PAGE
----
Ken: Nobody else sees them! That’s the gag!
Jim: Truly, it pushes the limits into anti-comedy territory, in terms of how long the sketch drills in on that one half a joke.
Ken: If it had just been one nut on his chin, it would’ve been half a joke, Jim. With two, it qualifies as a full joke. That’s just how fractions work.
So shameful that they actually CGI’d the neck balls off Hugh Jackman in the trailer above.
Jim: My favorite thing about this, attempting to read more about Movie 43 and understand it more deeply, is that this sketch was the first thing shot on this project, after Wessler miraculously convinced Jackman to sign on. For one: How could this pitch possibly have appealed to the likes of Hugh Jackman, or Kate Winslet? But even if we acknowledge that Wessler was somehow able to convince the pair that the concept would be funny when it was shot, the truly mind-blowing thing is that it was reportedly this piece of footage that Wessler then took around for the next few years in order to convince other stars to sign onto the project. I ask you, Ken: How could scores of Hollywood A-listers have watched an assembly cut of this neck testicle footage, and thought “this is something I want to be a part of”?
Ken: Numerous jobs in my life have involved vetting projects or people for other, more important people who have more money than time or good sense, Jim. And I truly believe some of them, into hour 70 of their work week chasing after some of these actors with their laundry or un-autographed headshots, probably just saw “Kate Winslet” and “Hugh Jackman” somewhere in the email and said “Sure!” This is undoubtedly how Halle Berry found it on her schedule. As for some other participants, like Seann William Scott and Chris Pratt and J.B. Smoove, I assume they knew of Wessler from his middling-to-poor Hollywood comedies and figured it was an easy payday for not a lot of work.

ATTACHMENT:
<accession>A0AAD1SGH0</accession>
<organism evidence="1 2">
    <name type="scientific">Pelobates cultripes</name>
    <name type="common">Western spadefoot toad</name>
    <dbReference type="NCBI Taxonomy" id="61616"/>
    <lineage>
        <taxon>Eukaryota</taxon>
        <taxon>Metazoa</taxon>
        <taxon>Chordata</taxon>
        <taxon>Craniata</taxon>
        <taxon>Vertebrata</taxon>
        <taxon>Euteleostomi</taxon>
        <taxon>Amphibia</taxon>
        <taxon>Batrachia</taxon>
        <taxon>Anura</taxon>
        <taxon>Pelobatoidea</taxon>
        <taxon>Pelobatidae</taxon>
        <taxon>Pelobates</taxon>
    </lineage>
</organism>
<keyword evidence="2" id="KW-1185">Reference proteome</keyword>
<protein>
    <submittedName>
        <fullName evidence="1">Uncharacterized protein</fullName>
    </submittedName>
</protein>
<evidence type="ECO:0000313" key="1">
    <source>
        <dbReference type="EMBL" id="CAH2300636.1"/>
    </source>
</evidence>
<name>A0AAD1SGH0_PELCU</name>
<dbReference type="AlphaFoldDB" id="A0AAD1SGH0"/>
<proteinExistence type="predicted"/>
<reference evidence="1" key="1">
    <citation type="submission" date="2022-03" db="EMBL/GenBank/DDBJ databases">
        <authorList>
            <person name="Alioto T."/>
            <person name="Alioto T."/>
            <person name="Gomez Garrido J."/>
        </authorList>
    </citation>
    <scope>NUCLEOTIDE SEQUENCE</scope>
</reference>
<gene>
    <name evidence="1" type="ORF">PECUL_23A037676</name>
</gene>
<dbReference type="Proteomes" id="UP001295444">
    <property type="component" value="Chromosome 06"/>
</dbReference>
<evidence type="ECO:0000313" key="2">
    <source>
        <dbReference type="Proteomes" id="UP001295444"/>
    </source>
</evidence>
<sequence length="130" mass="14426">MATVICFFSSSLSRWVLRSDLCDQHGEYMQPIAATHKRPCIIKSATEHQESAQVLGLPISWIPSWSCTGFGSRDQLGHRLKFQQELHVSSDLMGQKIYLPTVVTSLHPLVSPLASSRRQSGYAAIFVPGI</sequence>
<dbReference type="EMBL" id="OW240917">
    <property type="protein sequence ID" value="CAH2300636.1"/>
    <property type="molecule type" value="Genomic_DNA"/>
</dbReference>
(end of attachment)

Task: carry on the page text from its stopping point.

Jim: That’s what I said when I saw Seth McFarlane on screen: “Oh okay, here’s an appropriate person to be in this shitty comedy.” It’s the prestigious folks that make it stand out, though.
Ken: Likewise Christopher Mintz-Plasse and so forth. There ARE actors for whom you understand. But then, BAM, Uma Thurman! Or Chloe Grace Moretz, who is a BABY in this.
Jim: The thing that made Movie 43 infamous, though, isn’t just the insanely star-studded cast, but the genuine and universal crappiness of pretty much every single sketch. I cannot bear the thought of going through every single one of them with you, so instead I’ll ask this: Which did you personally find most egregious for whatever reason?